When a destination calls out to you, thanks to excellent narrative
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This is a beautifully produced book, which is befitting, considering that its author is almost an Indian heirloom. And verily, Ruskin Bond’s Death Under the Deodars does amuse with its peculiar hill station nostalgia: old hotels, dead people, and bar pianists who strum on out-of-tune pianos.
About 30 pages in, I want to go to this quaint town in the Himalaya and walk along its Camel’s Back Road to the Lover’s Leap. After 60 pages, I search for flights on Ezeego1. After 90 pages, I end up on the Indian Railways website as I realise that Mussoorie has no airfield.
Of course, today’s Mussoorie may not be anything like the Mussoorie of yore, to where these stories take us back: a place of genteel, retired army officers and eccentric old Anglos; but also lunatic Nazi dentists who try to kill their patients; old Catholic fathers who take an unhealthy interest in healthy young boys, and other somewhat unsavoury characters. These snippets, from a time when people in hill stations strangled each other at flower shows, provide us with a fascinating portrait of such pockets of India where there was a pervading sense that Agatha Christie could have just walked right in and fed everybody poisoned chicken curry. And it would have been all right.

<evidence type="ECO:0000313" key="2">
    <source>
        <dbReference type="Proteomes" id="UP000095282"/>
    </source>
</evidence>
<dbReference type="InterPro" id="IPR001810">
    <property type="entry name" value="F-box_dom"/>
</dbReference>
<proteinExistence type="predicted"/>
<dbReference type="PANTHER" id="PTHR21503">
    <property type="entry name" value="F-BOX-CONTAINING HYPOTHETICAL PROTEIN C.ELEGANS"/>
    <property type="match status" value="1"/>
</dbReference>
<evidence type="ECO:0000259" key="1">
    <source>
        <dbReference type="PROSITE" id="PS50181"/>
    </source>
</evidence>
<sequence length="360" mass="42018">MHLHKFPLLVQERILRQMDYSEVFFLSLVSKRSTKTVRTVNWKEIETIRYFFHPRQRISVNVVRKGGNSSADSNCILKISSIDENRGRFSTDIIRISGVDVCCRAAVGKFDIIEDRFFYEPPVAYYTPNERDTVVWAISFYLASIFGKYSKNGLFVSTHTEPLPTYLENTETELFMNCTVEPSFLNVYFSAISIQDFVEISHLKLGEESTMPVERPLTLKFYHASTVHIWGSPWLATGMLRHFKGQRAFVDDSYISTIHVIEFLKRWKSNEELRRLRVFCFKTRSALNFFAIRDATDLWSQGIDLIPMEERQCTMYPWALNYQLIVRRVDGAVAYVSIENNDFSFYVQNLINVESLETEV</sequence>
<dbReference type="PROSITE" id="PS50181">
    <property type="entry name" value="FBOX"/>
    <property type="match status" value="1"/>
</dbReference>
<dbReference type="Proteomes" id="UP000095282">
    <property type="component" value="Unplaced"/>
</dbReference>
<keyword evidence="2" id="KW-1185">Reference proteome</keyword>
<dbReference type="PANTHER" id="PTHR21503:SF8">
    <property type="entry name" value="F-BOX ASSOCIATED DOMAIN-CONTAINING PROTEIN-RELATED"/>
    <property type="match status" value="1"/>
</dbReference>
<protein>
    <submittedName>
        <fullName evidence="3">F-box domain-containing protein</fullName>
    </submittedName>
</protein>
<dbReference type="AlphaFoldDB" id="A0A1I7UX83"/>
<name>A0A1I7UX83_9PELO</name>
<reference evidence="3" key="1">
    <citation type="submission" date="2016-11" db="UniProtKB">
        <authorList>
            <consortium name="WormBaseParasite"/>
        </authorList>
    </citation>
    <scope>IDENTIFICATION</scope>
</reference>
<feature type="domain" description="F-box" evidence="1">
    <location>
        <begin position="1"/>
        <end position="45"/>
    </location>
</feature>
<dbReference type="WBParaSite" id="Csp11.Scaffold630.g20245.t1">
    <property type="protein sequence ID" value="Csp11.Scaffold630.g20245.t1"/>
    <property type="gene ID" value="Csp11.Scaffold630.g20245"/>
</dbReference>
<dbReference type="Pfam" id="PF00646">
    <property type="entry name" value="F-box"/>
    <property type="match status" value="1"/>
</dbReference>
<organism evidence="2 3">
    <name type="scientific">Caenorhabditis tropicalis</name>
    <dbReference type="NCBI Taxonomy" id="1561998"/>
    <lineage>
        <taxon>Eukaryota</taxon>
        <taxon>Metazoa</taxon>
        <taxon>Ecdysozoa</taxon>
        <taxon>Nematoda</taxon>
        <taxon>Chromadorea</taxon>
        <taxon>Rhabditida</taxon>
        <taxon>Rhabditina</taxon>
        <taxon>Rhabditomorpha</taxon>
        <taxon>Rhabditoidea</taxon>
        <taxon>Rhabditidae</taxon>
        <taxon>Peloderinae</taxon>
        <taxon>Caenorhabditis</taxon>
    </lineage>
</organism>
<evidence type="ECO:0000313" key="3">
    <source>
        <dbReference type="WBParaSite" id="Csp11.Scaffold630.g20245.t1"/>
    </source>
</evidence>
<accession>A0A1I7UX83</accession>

In fact, Dame Agatha’s first novel, The Mysterious Affair at Styles (1920), in which she introduced the iconic detective Hercule Poirot, is based on a murder that took place in Mussoorie (suggested to Christie as a plot by family friend Arthur Conan Doyle who had heard of it from India-born Rudyard Kipling). However, Christie changed the name of the hotel and shifted the location to England.
Bond’s chief protagonist is no Poirot, but a know-all, semi drunkard aunty who loves morbid gossip and hideous crème de menthe, Miss Ripley-Bean. She was a real-life Mussoorie resident and a friend of the author; Bond has even dedicated the book to her. She is about 70 years old in this book (set around 1970), in which she recalls scandals dating as far back as the 1920s, so she would have been in her teens when the crime that inspired The Mysterious Affair at Styles took place in 1911. Yet, for some reason, that case doesn’t feature among these short sketches.
She is not a detective, however, and though each story has criminal intent at the core, none really qualifies as detective fiction, because Miss Ripley-Bean isn’t a proactive mystery-solver. It is rather as if things just happen to
her. For example, she happens to meet an unhappy Bollywood couple who try to poison each other and instead of doing anything about it, she bizarrely enough enjoys a drink with one of them after the spouse has swallowed the fatal pill, and in another story a somewhat psychopathic novelist from Delhi moves into the haunted hotel room next to hers.
So, Death Under the Deodars isn’t about coming full circle in a literary sense—it does not give you suspense, no Poirot in Mussoorie, but it’s charming enough if you enjoy nostalgia. One wishes, though, that Penguin would employ editors to give better shape to slightly shapeless manuscripts, and not just focus on gorgeous design.
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